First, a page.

IFAs have reacted in anger to the Financial Services Authority's announcement it has used excess fees to fund its pension deficit.
In its annual report published yesterday the FSA stated: “The income generated from fee payers is 1.2% more than net expenditure for the year and that excess has been applied to make an additional contribution to funding our pension deficit.”
In response to yesterday’s article, IFAs have questioned why the FSA is not reducing the amount of fees firms pay for the following year.
The Association of Independent Financial Advisers (Aifa) has calculated the rise in Financial Services Compensation Scheme (Fscs) levies from £3.9m to £47.5m over four years has resulted in a bill of £1,440 per adviser for the Fscs bill alone.
Following the report yesterday into the FSA using excess intermediary fees to plug its pensions blackhole IFAonline wants to know your views.
Ken Bannister, senior partner at Bannister Independent Financial Planners, states: “I would be interested to know why the 1.2% excess is being used to prop up FSA pension funds and not used to reduce the ever increasing FSA fees.”
Moreover, James Little, director of Alchemy Financial Limited, questions why the regulator has a final salary pension scheme in place when a defined contribution scheme would be cheaper.
He suggests the FSA could move to a lower cost office space in a provincial city rather than being based in central London.
Meanwhile, Gary Plein, IFA at Aspire, says the FSA could consider refunding firms the excess, as IFAs currently struggle to fund their own pensions.
John Ellis, head of public affairs at the Personal Finance Society (Pfs), adds: “Why isn’t the excess being used to reduce fees? I think it should be. You could say the pension scheme is part of the running costs of the FSA but it has always tried to ring-fence the issue. If there is an overpayment it should be used to reduce the fees for the next year.”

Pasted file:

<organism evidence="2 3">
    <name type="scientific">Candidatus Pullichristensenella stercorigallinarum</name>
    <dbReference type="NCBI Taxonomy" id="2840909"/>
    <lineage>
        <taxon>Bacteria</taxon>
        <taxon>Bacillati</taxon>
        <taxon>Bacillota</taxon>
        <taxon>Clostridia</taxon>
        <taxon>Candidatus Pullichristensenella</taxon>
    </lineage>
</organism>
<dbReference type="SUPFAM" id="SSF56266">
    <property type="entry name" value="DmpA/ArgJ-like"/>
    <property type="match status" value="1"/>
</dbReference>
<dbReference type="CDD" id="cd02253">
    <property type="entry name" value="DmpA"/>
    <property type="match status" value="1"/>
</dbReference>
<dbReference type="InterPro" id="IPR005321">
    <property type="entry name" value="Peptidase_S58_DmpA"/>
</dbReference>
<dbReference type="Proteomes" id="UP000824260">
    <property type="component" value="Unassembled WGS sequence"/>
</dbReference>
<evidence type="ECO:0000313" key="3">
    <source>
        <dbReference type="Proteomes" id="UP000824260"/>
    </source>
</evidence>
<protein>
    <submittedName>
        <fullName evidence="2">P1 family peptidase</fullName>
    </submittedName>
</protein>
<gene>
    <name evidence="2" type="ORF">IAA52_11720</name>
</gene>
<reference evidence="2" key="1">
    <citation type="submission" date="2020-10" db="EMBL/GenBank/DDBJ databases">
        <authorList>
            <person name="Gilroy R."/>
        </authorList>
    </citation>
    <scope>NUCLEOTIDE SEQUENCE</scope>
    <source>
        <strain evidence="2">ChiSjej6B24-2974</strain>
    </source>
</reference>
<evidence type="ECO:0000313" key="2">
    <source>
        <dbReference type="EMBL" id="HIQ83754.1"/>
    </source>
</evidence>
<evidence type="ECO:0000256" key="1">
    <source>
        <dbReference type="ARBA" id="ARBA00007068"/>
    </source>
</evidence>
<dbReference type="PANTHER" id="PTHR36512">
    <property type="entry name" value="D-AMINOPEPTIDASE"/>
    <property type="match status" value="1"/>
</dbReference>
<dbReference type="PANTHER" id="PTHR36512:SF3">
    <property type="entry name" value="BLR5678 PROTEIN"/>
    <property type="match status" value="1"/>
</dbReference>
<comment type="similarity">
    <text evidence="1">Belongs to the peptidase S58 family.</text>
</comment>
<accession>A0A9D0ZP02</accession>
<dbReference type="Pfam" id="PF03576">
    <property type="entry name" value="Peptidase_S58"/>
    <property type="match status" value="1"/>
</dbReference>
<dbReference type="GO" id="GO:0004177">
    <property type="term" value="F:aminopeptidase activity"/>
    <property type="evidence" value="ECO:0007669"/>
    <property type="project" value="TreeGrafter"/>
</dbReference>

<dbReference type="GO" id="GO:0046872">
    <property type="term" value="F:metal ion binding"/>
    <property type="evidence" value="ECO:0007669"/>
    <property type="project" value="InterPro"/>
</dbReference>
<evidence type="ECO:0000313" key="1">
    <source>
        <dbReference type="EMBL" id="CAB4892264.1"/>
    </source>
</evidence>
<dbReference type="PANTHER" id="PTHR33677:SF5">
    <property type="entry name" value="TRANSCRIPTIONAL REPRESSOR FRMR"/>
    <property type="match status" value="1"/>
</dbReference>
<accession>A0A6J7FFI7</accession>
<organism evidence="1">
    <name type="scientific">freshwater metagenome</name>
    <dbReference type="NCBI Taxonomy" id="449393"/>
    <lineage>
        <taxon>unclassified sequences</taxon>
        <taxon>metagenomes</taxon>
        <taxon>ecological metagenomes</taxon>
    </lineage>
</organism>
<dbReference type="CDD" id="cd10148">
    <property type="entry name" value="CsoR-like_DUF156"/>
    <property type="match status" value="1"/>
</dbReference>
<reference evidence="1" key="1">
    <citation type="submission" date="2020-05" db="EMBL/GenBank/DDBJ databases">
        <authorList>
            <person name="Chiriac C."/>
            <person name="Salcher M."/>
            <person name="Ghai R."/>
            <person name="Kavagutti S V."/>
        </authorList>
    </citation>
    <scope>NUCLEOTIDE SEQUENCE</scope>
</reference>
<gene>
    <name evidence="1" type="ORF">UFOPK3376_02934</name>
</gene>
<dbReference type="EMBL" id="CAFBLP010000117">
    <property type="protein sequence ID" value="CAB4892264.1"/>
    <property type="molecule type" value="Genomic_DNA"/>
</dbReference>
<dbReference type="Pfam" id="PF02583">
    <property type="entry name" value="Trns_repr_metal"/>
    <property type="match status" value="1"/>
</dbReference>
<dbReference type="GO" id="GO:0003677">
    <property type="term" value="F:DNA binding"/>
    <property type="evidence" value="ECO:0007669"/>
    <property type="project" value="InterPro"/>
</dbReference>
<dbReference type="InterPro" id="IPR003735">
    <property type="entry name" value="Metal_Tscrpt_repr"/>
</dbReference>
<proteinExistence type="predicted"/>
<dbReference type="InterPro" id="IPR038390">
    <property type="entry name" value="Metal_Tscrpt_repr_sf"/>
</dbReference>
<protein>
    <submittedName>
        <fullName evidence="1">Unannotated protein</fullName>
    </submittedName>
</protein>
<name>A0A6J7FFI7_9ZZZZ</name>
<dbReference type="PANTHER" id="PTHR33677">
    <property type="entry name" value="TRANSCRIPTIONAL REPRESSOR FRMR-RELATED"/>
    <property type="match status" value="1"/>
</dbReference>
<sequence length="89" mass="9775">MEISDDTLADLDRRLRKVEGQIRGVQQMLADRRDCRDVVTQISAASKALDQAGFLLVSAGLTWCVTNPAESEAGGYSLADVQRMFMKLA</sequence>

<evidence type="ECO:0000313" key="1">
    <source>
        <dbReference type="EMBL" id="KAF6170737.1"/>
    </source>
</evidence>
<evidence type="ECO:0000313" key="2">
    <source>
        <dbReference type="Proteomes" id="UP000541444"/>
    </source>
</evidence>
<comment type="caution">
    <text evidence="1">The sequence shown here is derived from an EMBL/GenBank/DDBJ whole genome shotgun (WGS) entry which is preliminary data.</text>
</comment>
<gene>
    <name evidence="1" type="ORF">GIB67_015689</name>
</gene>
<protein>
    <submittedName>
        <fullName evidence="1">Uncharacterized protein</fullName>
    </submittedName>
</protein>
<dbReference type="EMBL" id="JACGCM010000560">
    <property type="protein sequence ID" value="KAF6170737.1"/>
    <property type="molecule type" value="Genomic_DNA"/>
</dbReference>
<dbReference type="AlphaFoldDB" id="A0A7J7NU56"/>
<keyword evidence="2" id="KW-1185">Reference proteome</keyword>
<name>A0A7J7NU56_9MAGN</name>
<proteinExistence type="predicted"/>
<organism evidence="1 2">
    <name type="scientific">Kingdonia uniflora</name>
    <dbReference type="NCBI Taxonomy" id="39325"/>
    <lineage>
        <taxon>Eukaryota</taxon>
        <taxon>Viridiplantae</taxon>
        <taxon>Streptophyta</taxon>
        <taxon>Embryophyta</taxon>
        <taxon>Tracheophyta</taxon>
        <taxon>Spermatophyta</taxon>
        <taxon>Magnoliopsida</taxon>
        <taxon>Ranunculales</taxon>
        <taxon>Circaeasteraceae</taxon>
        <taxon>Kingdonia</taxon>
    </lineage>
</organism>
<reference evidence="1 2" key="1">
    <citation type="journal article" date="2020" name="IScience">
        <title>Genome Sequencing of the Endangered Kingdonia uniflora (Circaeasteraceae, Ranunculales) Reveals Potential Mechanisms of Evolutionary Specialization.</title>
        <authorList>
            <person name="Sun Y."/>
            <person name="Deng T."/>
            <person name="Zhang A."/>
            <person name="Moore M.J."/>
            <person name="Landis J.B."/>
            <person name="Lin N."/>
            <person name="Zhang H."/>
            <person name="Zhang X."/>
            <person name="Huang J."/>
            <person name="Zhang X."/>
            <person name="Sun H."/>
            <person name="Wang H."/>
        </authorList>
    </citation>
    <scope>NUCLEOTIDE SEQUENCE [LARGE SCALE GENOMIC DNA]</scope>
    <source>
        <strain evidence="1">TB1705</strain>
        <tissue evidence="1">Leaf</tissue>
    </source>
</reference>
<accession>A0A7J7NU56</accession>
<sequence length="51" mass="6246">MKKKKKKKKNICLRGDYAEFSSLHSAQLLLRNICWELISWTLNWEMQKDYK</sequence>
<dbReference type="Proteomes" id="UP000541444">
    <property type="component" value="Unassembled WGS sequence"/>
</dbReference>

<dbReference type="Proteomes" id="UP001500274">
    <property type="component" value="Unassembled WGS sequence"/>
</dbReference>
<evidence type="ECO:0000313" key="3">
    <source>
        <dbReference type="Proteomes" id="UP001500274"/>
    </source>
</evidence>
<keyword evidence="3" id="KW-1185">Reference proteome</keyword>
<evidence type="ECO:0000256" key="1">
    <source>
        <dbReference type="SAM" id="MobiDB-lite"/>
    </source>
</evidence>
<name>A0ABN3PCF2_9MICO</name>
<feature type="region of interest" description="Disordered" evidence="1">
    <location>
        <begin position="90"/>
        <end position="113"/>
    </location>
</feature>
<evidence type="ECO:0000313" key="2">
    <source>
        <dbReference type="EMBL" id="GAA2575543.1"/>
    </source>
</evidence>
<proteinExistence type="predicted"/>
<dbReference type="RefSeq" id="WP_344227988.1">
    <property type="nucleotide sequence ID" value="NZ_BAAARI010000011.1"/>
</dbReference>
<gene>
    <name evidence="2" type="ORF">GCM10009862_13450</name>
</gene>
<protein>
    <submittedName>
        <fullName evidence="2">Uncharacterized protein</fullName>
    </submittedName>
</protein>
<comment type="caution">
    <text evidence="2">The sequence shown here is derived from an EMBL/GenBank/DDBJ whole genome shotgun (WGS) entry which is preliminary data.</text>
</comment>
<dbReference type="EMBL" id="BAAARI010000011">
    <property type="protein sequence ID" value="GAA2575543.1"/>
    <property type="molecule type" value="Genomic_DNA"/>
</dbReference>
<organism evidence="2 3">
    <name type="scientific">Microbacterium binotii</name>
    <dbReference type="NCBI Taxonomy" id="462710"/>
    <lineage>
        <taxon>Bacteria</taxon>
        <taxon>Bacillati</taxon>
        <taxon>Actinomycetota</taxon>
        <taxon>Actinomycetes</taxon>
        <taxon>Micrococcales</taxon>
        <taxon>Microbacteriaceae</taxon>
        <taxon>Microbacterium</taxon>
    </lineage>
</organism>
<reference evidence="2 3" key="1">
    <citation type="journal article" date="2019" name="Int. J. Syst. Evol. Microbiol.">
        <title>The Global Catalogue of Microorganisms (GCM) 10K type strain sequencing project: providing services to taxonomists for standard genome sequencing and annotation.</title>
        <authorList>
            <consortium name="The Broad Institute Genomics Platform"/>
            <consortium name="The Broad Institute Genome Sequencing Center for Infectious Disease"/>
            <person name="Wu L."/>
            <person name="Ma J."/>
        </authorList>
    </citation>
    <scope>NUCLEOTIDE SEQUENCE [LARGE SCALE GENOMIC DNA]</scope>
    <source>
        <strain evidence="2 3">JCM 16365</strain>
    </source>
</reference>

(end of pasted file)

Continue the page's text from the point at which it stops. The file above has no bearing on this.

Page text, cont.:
But Rob McIvor, head of web and media communications at the FSA, says like any organisation the FSA needs to fund its pension deficit, which it brought across from the previous regulator.
He states: “The fees are not set with the objective to have a surplus- we estimate how much will be generated. The rise in the number of firms last year, as a result of regulating mortgage and general insurance firms, meant the fees went up but we will take this into account when we set the fees for next year.”
McIvor adds fees are proportionate to activity in the marketplace so in some years, if the market is more active, fees will be higher than the FSA forecast.
If you have any comments you would like to add to this story or would like to speak to its author about a similar subject, telephone Emily Perryman on 020 7968 4554 or email [email protected].IFAonline
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